Is it true that stocks are cheap when compared with bonds? The Wall Street Journal answers with a definitive “no.”
Equity proponents are pushing the argument that stocks are at record lows compared with bonds, with BlackRock CEO Larry Fink recently going so far as to recommend a 100% allocation to equities. Such comparisons didn’t “come out of the blue,” writes the Journal’s Brett Arends on Wednesday. It has a long tradition in finance, where it is known as “the Fed model,” because the ratio once appeared in a Federal Reserve report.
“The argument is pretty appealing to many—especially now, when bond yields are so low,” he explains. “The stock market today sells for about 14 times forecast earnings—or, to put it another way, if you buy $100 worth of stocks, they should generate, or yield, about $7 in after-tax earnings. That’s on par with historical averages. But that 7% ‘earnings yield’ looks enormous when compared with the pitiful 2% you’ll earn from 10-year Treasury bonds. Wall Street will offer data going back to the 1960s that shows the two yields moving in tandem.”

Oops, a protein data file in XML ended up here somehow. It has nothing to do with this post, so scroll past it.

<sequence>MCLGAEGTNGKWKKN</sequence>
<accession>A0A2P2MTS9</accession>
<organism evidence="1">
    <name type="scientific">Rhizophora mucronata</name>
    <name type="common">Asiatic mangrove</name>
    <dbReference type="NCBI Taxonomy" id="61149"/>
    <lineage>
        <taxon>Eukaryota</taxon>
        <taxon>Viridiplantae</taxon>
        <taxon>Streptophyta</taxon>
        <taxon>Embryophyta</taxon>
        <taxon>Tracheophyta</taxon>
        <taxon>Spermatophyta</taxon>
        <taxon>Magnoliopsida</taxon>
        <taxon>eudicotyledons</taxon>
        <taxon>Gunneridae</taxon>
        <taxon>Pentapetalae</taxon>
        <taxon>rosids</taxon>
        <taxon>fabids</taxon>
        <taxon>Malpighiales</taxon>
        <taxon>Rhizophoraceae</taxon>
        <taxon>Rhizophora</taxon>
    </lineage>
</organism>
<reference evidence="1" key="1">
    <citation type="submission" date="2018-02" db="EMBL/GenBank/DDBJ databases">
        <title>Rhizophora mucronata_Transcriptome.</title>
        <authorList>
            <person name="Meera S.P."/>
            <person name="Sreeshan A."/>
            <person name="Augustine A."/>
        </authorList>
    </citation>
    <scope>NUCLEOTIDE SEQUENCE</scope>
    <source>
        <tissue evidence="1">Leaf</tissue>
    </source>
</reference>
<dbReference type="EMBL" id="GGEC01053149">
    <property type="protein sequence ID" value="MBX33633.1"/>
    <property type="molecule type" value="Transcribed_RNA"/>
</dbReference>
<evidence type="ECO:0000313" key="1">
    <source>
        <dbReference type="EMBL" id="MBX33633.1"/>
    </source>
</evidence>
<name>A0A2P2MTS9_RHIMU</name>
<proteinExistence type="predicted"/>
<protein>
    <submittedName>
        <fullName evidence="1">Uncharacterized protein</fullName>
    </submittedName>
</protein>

But, Arends asks, can you make a direct mathematical comparison between the earnings yield on stocks and the yield on bonds, as the Fed model argues?
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He quotes Andrew Smithers, a financial consultant and the author of “Valuing Wall Street,” who has a four-word reply: “It’s a con job.” He has studied the Fed model in detail. His conclusion: It isn’t supported by history, economics or logic.
“It’s almost impossible to see how anybody who was in his right mind could hold that there was any validity to it,” he says, before adding, “unless, of course, he was trying to sell you shares.”
What’s wrong with this model? Plenty, says Arends.